by germinatrix | February 22nd, 2011
Growing food is incredible. It is also work- harder work than growing ornamentals. This is a fact.
I always say that gardening is magic – well, when you grow food, this magic is multiplied. You put a seed into some soil, you water it and give it sun, it grows full and lush and blossoms and then, it FEEDS you. It is like having the most incredible house guests – the ones that cook for you, then take you out to dinner, and send you a bottle of champagne and chocolates in thanks. Edible gardening, like having house guests, isn’t easy – but it is a joy nevertheless.
These days there seem to be two gardening camps – those who want their gardening easy and straightforward and those who are type A gardeners – these tend to be the food growers. They do EVERYTHING – they grow food, they can their own food, they cook like Top Chefs, they have chickens – leaving those of us who haven’t the time or energy to devote ourselves to being Neo-Pioneers feeling somewhat lame. Why can’t I have a full-time job and grow food? Is my garden doomed to being an attractive collection of easy care ornamentals, a space that gives me nothing to literally sink my teeth into?
I SAY NO!!! You CAN have a garden of eating that doesn’t demand everything from you, but, lets face it – it will demand. Reality check – edibles take extra work. You have to irrigate, fertilize, inspect for nasty critters, harvest, and utilize what you’ve harvested (sounds easy, but just wait until you are in the middle of the summer with your kitchen counters FULL of tomatoes and eggplant, and a busy social calendar!)
“Germinatrix, WHY are you being such a downer? You just wrote a book about how fantastic edible gardens can be, why are you talking about all of the work that they take? I want the MAGIC!”
SShhhh, my little plant fiends – I don’t want to burst your bubble or take away the magic – I truly BELIEVE in the magic! But in order to create a truly successful edible garden, one that will work for you, one that will integrate into a real, busy modern lifestyle, one has to plan. One has to think. One has to make sure that one isn’t so carried away by the romance of having delicious, fresh bounty that is plucked from your yard that you create something unwieldy; something you can’t handle. There is nothing sadder than an abandoned edible garden, because these spaces have all the potential to change our lives for the better, if we come to terms with a few things before we plant.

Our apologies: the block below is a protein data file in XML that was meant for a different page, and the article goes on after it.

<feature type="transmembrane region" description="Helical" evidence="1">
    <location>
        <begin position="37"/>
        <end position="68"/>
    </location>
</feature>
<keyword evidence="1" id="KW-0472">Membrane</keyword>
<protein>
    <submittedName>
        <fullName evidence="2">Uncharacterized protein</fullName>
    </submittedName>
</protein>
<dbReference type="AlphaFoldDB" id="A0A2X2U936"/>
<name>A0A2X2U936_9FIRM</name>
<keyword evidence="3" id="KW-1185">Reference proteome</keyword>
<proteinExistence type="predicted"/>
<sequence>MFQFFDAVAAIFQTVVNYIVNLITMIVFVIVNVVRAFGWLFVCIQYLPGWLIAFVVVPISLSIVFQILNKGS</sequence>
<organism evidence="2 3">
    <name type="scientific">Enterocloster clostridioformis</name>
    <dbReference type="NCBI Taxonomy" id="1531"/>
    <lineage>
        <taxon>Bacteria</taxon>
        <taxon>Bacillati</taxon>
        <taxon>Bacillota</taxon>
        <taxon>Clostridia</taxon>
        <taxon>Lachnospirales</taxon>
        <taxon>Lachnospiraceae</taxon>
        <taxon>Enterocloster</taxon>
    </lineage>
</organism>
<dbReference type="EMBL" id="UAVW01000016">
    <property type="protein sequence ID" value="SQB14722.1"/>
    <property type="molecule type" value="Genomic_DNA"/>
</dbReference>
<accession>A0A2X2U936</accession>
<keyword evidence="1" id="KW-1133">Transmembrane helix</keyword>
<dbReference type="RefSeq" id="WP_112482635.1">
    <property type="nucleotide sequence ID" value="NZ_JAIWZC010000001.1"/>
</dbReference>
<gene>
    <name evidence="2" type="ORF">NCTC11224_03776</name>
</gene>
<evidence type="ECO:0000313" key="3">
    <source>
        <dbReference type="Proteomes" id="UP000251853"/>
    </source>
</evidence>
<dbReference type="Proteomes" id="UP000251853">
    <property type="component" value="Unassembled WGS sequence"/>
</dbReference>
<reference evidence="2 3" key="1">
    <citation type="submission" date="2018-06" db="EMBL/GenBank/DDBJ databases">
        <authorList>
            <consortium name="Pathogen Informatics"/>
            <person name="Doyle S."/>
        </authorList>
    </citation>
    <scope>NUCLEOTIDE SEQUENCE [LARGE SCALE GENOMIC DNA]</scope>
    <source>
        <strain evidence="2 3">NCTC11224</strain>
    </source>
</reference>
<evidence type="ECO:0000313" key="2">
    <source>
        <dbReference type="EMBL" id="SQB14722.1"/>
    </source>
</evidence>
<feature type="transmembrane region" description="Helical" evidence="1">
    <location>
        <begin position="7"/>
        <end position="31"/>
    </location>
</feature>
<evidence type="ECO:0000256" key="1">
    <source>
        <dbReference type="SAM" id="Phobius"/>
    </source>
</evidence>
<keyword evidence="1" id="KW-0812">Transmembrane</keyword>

Thing the first – Hardscape hardscape hardscape. Many of the plants that feed us are gangly, unruly, verging on the out-of-bounds. Good design is the FRIEND of the edible garden, not something to toss aside as a non-essential. Sturdy raised beds, generous paths, fences that can double as trellises, patio space to balance the grow/work space – these things make an edible garden really sing.
Thing the second – Just say no to horticultural xenophobia! A garden that is strictly edibles only will have a limited appeal across the seasons, even if you live in a climate where you can grow all year long. Mix it up, I say! Bring in structure and contrast of color and texture from the ornamental world and allow yourself to play with ALL the colors in the crayon box!
Thing the third – Think like a designer. Take the same tools designers use to create ornamental gorgeousness, and use them create an edible wonderland. Color, texture, and form – play with these qualities in your edibles and any ornamentals you add to your palette. Repeat strong plants or bold associations to create structure within the edible garden. Also – think about what you REALLY need. A good designer will create a space suited to your lifestyle. If all you want are herbs in pots and a few tomatoes, create a gorgeous edible container garden, and don’t saddle yourself with raised beds that you may never use.
Thing the fourth – Get help. Book some time with a local garden coach. An edible garden tends to be a do-it-yourself affair, so hiring someone that can guide you in your quest is a smart move. They can tell you where to best site certain plants, what really works in your climate, what the tricks are to get things chugging along nicely. No matter how many books you read, nothing beats talking to someone who has planted in your area and has a real familiarity with its terroir. It is a great investment!
Follow these “Things” and you will avoid the curse of good intentions – “What the @#$* did I get myself INTO???” You will have an edible garden that pleases your eye, makes sense for your lifestyle, and feeds you and your loved ones. You can’t beat THAT with a STICK!!!
Oh, and you can ALSO buy a book … um, let’s see – what book could THAT be?
Now follow the links and see what my esteemed colleagues have to say about this topic!
XOXO Your Germinatrix